Variation is frequently caused by a change of climate, but this is by no means essential, for most cultivated plants yield more varieties when cultivated in their native country than when removed to other climates. (Darwin, Variation, ii. p. 310.)

Change of food is often a cause of variation, but that this is not necessary is shown by the fact pointed out by Darwin, that fowls and pigeons are the most variable of domesticated animals, although their food is nearly the game as that of their wild allies, but is much less varied tlian that which they would find for themselves in a state of nature.

Excess of food often causes variation, yet the turkey and goose have been encouraged and tempted for generations to feed to excess, and they have varied but little.

These examples show that the character of the change is unimportant, and that variability cannot be attributed to the exclusive influence of any particular class of external conditions; that the exciting cause of variation is change, but not any particular kind of change.

Darwin quotes a number of cases to show how slight a change may result in variability.

Thus the wild horses of the pampas of South America are of one of three colors, and the wild cattle are of one color; but when the same horses and cattle are domesticated, although they are not confined, but are allowed to run at large like the wild forms, they entirely lose their similarity of color, and display the greatest diversity in tliis particular. In India several species of fresh-water fishes are reared in great tanks as large as natural ponds, and they are all very variable. Darwin quotes from Downing the statement that varieties of the plum and peach which breed truly by seed, lose this power, and like other worked trees give variable seedlings when grafted on another stock.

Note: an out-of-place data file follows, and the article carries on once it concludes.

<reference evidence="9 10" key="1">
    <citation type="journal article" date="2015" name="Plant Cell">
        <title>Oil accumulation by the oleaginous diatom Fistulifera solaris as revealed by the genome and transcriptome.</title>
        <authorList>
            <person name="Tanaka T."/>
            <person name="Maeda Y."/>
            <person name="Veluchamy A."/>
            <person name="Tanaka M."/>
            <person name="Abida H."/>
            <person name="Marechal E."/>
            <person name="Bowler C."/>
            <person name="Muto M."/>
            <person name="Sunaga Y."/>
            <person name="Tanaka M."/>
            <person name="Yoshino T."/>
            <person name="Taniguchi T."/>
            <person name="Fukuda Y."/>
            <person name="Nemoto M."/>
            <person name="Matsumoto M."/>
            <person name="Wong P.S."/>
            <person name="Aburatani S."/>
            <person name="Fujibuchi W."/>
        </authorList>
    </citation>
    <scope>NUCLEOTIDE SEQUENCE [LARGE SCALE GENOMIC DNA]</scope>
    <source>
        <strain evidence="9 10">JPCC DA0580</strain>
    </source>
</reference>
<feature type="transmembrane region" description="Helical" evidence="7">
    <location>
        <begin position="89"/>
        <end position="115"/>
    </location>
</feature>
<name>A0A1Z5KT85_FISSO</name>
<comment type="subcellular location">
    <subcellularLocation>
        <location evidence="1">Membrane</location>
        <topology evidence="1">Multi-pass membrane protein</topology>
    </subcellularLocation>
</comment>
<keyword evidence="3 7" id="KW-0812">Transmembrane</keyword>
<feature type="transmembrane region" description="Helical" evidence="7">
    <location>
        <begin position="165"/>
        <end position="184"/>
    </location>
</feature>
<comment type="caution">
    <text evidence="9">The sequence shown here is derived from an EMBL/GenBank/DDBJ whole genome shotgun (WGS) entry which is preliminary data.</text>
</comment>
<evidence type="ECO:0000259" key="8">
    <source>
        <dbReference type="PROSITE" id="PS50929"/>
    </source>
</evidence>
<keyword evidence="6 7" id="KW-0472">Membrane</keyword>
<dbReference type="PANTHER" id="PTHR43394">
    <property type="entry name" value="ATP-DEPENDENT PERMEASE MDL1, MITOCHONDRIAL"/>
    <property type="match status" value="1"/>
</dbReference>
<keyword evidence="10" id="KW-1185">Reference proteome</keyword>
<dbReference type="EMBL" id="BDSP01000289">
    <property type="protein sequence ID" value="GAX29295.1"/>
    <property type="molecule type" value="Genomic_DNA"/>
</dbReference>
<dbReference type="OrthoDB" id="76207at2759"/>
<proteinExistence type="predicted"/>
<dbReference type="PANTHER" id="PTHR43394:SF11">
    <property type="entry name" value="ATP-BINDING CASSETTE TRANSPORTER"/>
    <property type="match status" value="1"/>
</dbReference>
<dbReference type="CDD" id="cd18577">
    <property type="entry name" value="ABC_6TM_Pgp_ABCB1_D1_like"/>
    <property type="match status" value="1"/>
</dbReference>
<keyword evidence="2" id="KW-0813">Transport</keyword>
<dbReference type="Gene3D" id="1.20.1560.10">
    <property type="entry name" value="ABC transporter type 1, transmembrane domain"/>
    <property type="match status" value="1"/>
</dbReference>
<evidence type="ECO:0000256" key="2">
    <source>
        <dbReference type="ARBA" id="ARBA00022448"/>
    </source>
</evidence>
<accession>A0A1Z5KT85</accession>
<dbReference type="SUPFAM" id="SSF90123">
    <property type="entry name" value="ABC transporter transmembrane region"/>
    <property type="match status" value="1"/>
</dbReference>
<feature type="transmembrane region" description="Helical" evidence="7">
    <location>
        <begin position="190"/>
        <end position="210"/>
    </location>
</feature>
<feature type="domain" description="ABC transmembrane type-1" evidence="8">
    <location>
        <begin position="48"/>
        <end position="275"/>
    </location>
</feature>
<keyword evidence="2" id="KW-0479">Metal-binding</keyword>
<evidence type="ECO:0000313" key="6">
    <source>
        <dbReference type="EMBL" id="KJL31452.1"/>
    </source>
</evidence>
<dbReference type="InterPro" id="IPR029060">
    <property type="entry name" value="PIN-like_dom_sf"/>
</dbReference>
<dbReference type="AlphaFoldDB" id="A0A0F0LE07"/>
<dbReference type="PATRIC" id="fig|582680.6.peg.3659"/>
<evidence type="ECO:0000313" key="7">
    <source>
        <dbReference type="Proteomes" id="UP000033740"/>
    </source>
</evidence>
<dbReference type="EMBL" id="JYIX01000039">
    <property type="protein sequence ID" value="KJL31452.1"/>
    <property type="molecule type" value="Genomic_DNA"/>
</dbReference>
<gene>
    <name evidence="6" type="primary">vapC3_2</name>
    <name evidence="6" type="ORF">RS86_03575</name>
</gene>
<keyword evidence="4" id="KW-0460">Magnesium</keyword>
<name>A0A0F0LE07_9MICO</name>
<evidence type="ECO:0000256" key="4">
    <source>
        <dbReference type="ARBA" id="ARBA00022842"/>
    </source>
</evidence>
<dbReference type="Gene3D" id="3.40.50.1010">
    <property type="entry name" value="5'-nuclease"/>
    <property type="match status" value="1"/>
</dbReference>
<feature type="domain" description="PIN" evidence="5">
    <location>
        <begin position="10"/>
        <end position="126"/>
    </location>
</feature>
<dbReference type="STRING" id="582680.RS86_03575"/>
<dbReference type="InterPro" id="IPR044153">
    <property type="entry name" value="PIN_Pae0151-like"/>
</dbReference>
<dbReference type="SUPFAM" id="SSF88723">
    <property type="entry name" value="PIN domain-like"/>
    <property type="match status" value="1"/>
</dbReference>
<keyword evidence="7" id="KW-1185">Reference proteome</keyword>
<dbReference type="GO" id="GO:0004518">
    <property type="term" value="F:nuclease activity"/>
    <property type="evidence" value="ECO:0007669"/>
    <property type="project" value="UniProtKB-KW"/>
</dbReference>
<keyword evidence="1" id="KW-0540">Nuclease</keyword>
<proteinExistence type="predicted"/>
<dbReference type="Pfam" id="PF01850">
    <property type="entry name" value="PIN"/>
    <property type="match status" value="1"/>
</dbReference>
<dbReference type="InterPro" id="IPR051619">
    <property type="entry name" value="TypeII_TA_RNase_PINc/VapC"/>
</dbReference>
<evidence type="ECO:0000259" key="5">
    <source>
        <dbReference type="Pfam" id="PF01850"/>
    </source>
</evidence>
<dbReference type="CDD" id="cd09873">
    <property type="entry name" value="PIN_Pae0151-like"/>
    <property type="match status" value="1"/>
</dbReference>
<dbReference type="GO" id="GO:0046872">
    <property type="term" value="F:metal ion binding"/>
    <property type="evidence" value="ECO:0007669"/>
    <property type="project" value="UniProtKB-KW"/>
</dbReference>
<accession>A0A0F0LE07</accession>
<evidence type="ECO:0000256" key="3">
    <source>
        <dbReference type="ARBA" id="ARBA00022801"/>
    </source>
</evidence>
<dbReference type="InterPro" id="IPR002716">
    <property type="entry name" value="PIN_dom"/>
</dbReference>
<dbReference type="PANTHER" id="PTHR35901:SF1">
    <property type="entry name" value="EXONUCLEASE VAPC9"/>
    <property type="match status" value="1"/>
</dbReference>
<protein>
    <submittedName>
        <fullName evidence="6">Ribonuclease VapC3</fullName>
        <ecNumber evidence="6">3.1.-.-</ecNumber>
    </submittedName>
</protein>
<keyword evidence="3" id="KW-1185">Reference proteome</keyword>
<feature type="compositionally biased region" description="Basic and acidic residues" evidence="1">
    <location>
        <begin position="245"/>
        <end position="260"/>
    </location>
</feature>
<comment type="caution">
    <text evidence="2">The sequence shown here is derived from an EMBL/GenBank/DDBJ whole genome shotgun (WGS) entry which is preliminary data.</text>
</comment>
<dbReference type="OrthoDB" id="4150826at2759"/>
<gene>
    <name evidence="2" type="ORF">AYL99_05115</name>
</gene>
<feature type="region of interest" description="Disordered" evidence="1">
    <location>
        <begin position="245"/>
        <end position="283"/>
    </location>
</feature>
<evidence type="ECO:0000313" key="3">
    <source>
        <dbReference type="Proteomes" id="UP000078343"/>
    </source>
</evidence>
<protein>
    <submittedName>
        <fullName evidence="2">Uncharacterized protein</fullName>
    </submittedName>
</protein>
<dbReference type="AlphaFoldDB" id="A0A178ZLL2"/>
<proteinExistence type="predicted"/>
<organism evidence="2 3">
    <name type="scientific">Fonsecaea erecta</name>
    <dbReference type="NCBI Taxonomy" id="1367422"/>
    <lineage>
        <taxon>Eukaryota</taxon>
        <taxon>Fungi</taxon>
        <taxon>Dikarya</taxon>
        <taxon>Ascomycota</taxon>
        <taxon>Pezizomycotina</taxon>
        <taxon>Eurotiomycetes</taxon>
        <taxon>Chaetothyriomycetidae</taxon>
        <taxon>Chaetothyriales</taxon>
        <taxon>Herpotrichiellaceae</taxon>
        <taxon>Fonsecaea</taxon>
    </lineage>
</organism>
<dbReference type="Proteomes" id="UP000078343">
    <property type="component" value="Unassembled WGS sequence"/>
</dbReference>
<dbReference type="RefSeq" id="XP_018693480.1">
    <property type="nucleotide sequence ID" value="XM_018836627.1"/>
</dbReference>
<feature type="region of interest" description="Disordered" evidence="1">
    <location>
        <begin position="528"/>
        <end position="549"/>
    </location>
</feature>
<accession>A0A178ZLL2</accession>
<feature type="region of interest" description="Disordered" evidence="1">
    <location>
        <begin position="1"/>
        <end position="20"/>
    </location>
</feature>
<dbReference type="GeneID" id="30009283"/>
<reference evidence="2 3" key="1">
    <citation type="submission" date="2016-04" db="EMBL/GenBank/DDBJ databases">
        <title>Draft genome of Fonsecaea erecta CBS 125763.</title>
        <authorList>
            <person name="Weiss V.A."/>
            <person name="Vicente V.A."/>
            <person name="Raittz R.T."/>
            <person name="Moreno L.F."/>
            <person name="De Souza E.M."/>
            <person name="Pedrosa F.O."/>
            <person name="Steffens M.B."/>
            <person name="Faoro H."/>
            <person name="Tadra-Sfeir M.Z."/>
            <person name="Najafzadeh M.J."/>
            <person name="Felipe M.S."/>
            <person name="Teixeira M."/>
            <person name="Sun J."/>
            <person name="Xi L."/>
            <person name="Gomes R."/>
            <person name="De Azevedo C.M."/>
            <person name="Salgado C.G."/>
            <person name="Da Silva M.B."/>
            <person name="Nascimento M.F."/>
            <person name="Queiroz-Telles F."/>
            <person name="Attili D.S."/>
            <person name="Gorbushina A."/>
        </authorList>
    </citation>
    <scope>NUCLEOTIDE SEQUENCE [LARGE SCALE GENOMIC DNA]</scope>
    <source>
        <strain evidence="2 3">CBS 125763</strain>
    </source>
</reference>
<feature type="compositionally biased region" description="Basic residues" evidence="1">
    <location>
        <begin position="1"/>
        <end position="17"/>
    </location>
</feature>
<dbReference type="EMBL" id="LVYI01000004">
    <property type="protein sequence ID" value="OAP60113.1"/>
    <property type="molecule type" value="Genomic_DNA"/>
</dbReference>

Variability almost Exclusively Confined to Organism Produced from Fertilized Ova.

The only method open to us besides the study of hybrids for observing the influence of the sexes in heredity, is by a comparison of sexual with asexual heredity. As I shall show in another place, all the various forms of asexual reproduction are so connected that we may pass from fission, or the formation of two new organisms